There are two ways to determine the distance of an object:

TRIANGULATION: You measure the *angle* that the point you are measuring with two or more sensors; this is what Russell told you, and used with compass for example;

TRILATERATION: You measure the *distance* from the point to two or more sensors, without knowing the direction; this is the case of GPS tracking or ultrasonic sensors.

So basically, you can use lasers (or lights in general, that involves also image detection) with cameras to do triangulation, or range sensors like ultrasonic sensors (used in robotics too) and use trilateration. I think it depends by the properties of the objects you're measuring and also other things like precision, size and others.

If it can help I've seen that self-driving veichles like the ones that participate to DARPA Grand Challenge often use cameras, and since the distance is similar probably that's the best choice.

Using computer vision, a common approach is to project on the objects a pattern (there are studies about which is better for a specific task) and using disparity maps to find the differences between images (obviously you need stereo vision).

This last method is really powerful, and probably the image you posted comes from that (even though I cannot understand why the can seems flat; probably it's been flattened later). There is a Matlab toolbox and for sure there are functions ni the OpenCV library for C, C++, Python and Java. Probably the first is the best for embedded implementation.

## Best Answer

ITS GETTING LATE; I'll return to edit this later.

[noise floor analysis, to predict minimum energy and thus distance, is at end of this answer]

As part of robot-positioning research, about 30 years ago I was detecting IR LED energy at 30 foot ranges (the distance in my backyard), with detection indicated by an LM567 logic-output enabling a red LED to glow.

My collaborator and I moved around the transmitter, an IR LED of 10 mA diode current (about 15 mW electrical power, so about 1-5 mW optical) emitting in a +- 18 degree beam width, with the 10 mA coming from an NE555 oscillating with some duty cycle at 30 kHz. We moved the transmitter until aligned with the RX sensor both in boresight and angle-of-deflection; at 30 feet, outside in the sunlight, the RED LED would change state, indicating the receiver was "seeing" the transmitter energy.

The receiver has a DC nulling circuit wrapped around a phototransistor, for sunlight attenuation. There were various DC blocking filters between the phototransistor and the first stage of gain, thus sunlight attenuation was not required to be complete, rather the response to DC (sunlight) needed to be adequate to keep the sensor output away from the rails (that is, still able to respond "linearly").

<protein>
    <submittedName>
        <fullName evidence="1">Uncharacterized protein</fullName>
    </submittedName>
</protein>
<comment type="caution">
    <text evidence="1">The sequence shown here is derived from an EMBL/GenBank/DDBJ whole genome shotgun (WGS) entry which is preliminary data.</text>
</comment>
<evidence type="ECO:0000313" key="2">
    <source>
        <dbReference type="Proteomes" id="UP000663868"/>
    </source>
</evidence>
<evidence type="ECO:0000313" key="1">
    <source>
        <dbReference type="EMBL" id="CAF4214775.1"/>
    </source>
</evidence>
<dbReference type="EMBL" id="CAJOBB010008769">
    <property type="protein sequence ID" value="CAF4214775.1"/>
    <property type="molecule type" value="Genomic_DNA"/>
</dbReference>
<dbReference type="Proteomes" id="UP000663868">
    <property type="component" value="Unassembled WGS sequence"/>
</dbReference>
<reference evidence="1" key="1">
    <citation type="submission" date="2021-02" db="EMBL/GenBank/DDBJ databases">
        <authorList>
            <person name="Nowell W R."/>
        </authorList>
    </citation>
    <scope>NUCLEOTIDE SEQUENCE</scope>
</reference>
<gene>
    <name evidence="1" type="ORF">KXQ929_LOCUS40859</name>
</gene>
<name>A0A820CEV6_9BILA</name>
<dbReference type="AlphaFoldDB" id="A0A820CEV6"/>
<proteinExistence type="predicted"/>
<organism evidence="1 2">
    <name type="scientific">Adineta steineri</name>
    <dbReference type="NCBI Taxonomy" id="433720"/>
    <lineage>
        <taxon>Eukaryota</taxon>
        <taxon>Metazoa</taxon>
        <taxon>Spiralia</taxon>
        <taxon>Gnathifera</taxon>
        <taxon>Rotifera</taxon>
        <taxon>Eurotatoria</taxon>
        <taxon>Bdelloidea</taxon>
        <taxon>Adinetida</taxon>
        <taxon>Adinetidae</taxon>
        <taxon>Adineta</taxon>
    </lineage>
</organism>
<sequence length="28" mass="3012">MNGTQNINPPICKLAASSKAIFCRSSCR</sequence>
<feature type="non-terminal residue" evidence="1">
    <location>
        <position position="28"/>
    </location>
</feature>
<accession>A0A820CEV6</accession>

The first stage of gain was discrete, crafted to be "low noise" and to achieve some logarithmic/compression gain curve.

Then some opamp gain (using LM324), about 20 dB, was added.

The detector was the LM567 tone-decoder, potentiometer-set to free-run at/very near the 30 kHz not-really-square wave of the transmitter.

^{simulate this circuit – Schematic created using CircuitLab}Now

youneed to compute the noise floor of the phototransistor, using 1 Mohm base resistors. And compute the LM567 noise-bandwidth and signal-noise ratio needed for reliable "logic output".Given these numbers, we can begin to define "Almost zero".

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Here is my noise analysis. Assume the 1 Mohm in base of the phototransistor sets the noise floor; 1 kohm is 4 nV/rtHz bandwidth, and 100 Hz bandwidth produces 40 nV RMS noise. For 1 Mohm, the noise voltage rises by sqrt(1Meg / 1K) = sqrt(1,000) or 31.5X, to 1.2 uV RMS. Into a short (perhaps the Rin of the transistor's base is quite low), the noise

CURRENTis 1.2 uV/1 Mohm or 1.2 pA RMS.Assume the tone-decoder PhaseLockLoop bandwidth is 100 Hertz. Thus the noise floor is 40 nV RMS at the base of the phototransistor. And assume the PLL works down to 0 dB SNR, or about 40 nV of signal (ignoring RMS/peakpeak factors).

Photodiodes have about 1 : 0.5 conversion efficiency from optical power in watts, to output current in amps. If this also works for a phototransistor (the collector-base junction), and the Rin of the phototransistor for Beta=100 and reac (1/gm) is 52 ohms at 0.5 mA Collector currenet (for Vce ~~ 4 volts), the Rin is 5,200 ohms and we need 40 nV across that Rin. The signal current must be

40 nV / 5,200 ohms which we'll make 40nV/4kohm

thus Isignal is 4e-8 / 4e+3 = 10 pA signal current, or optical power being twice that at 20 pW optical power (energy).

[I'm not bothering to be exact about how the 100 kohm Rbase noise voltage interacts with the device's Rin]

Now we need to take 1mW optical energy from the LED, give a +-18 degree beamwidth, and determine how much of that optical energy is captured by a 4 mm diameter phototransistor lense at 30 feet.

Will we find this energy to be about 20 pW?

The effective radiated power is boosted greatly, because of the LED lense; we'll assume (360/36)^2 or 100X, to 100 mW optical, radiated uniformly.

We need to compute the surface area of a sphere of radius 10 meters, then compute the energy intercepting the Receiver Sensor lense of size 4mm*4mm.

Area of 10 meter sphere is 4 * PI * Radius^2, or 12 * 10meter * 10meter = 1,200 square meters. How many square mm? Scale up by 1,000 * 1,000, to 1,200,000,000 square mm.

Our receiver sensor lense area is 16 square mm. Thus the fraction of emitter energy is 16 / 1,200,000,000 or approximately 1/100,000,000 (no need to be silly about precision, here).

With 1 mW LED power (could be higher, of course), the received power is 0.100 / 100,000,000 or 1/1,000,000,000 or a billionth of a watt. Or 1,000 pW.

And 5 paragraphs back we computed 20 pW.

Anyhow, we now have 2 numbers that define "almost zero". 20 pW, or 1,000 pW.